While the two principal characters of this narrative were growing up on opposite sides of the river, momentous events were taking place on the river. Seldom did those events intrude on the growing-up years of those two characters, but would set the stage for their own lives together on the water. The lessons to be learned from adversarial mishaps, careless actions, and from the intrusion of mere fate were there for students of the river to take in. So it was to be that one who loved the river was destined to meet and marry one who simply loved being on the water and who was eager and capable of turning those lessons into an invigorating, thrilling life of adventure and discovery on many bodies of water, fresh and salty.
On the New Jersey side of the river:
The willow branches hung low. They would wave like a witch’s scraggly tresses in a breeze. They were scary to a scrawny, near-sighted, pig-tailed kid. She said, when asked her age that summer, that she was a big girl. She was two-and-a-half years old. Her Valentine’s Day birthday had been quietly celebrated at her grandparent’s house with her favorite dinner, southern fried chicken and beaten biscuits. Her grandpa proudly showed off the stock of his hunting rifle that she had cut her baby teeth on. Grandmother gave the little girl a rag-doll which she had made for the child. It had yarn hair, button eyes and clothing cut from old dresses that “Grammy” had saved for just such use.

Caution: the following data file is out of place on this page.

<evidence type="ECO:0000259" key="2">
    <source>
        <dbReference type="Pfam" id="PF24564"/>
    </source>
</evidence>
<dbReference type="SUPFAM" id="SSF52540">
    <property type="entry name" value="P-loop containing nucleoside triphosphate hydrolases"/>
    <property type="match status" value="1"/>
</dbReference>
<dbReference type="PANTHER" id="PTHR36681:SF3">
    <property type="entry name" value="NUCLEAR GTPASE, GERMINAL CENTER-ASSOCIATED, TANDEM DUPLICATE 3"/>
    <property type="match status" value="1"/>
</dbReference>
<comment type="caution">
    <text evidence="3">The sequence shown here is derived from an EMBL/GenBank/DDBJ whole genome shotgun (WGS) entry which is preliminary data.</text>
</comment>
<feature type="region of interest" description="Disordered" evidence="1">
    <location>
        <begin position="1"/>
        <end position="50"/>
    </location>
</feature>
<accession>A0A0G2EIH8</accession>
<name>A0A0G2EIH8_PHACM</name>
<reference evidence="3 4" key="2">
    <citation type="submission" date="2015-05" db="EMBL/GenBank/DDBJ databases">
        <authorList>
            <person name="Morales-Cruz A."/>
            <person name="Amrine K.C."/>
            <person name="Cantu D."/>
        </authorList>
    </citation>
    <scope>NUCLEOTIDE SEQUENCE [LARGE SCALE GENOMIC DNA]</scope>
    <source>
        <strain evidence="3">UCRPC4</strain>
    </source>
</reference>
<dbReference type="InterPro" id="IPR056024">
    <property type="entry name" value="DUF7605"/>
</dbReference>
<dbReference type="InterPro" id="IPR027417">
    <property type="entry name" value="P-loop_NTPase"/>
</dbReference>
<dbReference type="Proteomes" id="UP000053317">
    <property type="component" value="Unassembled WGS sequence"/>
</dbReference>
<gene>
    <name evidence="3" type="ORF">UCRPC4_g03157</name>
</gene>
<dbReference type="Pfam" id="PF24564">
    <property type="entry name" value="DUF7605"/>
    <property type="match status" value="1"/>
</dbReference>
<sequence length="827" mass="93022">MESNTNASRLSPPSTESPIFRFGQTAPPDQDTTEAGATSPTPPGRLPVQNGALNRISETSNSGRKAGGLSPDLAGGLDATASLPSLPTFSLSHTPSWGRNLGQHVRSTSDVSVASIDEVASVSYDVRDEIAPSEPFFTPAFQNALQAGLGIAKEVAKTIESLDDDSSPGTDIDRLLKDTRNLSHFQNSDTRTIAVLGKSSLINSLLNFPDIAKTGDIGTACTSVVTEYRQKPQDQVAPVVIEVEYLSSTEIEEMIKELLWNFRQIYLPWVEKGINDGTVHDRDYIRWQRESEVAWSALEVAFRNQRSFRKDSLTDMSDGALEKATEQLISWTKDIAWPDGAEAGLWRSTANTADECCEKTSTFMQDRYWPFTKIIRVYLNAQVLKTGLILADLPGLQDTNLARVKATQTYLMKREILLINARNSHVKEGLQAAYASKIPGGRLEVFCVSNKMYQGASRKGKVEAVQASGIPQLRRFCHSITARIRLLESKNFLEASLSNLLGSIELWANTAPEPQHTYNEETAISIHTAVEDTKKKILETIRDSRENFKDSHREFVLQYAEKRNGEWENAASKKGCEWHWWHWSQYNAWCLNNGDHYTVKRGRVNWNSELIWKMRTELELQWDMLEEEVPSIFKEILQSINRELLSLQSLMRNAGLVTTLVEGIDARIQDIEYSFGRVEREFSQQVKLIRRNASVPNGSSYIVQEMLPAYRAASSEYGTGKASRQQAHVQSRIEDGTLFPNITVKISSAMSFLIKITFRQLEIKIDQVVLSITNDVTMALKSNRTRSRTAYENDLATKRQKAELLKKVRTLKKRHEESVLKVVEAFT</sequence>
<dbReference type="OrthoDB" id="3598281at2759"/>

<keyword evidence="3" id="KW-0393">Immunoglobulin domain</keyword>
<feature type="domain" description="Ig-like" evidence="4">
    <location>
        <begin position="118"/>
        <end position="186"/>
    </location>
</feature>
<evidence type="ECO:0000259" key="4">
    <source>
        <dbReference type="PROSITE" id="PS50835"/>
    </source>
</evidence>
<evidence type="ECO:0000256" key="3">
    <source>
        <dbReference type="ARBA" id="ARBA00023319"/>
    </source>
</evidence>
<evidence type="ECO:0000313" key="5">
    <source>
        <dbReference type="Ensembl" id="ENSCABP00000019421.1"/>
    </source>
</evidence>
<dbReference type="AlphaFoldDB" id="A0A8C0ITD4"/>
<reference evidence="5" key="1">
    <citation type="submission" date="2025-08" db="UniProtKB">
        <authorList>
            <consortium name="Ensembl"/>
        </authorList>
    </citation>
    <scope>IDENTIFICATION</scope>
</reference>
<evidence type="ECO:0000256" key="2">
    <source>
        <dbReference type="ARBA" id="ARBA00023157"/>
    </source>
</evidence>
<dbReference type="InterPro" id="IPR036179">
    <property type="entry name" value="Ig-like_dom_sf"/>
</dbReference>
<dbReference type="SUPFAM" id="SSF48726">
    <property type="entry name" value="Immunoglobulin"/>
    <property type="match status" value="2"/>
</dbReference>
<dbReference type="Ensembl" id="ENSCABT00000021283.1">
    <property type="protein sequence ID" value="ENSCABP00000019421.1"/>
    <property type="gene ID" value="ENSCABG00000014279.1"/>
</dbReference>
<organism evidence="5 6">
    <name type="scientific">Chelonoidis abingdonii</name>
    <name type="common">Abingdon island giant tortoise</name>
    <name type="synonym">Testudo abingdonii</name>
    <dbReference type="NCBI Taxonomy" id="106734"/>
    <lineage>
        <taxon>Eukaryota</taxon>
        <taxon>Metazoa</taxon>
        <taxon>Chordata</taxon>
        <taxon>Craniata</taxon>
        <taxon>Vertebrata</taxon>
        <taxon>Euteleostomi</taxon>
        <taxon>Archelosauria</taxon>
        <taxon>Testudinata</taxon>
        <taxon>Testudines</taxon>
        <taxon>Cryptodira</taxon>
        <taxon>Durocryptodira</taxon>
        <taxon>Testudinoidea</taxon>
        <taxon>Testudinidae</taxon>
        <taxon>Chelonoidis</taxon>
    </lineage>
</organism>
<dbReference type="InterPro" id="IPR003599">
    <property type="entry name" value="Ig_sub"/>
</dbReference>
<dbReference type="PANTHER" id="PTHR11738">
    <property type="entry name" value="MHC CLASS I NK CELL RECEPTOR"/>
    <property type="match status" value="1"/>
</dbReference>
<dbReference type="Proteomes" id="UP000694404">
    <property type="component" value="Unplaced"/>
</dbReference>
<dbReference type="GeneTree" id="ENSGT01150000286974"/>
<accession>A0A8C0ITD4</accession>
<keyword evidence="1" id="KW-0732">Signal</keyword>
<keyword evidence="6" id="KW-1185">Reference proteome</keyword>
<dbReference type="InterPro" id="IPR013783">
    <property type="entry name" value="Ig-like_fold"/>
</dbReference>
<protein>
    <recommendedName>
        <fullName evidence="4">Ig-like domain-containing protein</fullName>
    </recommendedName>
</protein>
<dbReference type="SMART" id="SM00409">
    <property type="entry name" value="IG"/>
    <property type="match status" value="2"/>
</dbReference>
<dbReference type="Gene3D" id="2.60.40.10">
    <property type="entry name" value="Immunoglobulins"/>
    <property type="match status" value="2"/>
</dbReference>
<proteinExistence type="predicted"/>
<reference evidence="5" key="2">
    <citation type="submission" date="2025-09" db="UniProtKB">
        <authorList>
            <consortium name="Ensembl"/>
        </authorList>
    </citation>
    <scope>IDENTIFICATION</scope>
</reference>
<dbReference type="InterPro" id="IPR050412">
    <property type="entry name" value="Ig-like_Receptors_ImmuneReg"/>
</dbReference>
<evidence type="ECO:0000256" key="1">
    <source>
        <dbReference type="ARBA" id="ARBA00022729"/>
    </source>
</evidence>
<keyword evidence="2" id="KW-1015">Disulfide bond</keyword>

Through the shivery branches of the willow trees, the little girl would catch momentary glimpses of the river that ran near the unkempt four-room bungalow she knew as home. The Delaware River was a constant presence, in summer and winter, in daylight and darkness. She could always hear the river’s murmuring, and smell the brown, muddy water. When ships would go by on the river in the daytime she could often see them, especially if they were big freighters. Smaller ships would announce their presence only by the movement of their masts, looking for all the world like leafless trees marching steadily along above the marsh grass.
At night she could often hear the thrum-thrum sound of the ship’s engines and propellers, and then the hissing wash of the ship’s wake on the shore. Sometimes there would be foghorns sounding, and then it was really spooky. Come morning, when the fog was still hanging, the willow trees would drip incessantly and their branches would hang eerily, looking like shucked-off snake skins in the mist. Indeed, many a black snake lived in those trees. When the child would occasionally spy their slithery presence as they went up or down one of the trees, she would feel a spine-tingly terror and run for the house. It felt safer inside then, but the lure of the outside would soon overcome her fear, and she would go back out to be near the sights and sounds of the river. She was little aware of the dramas taking place out on that river.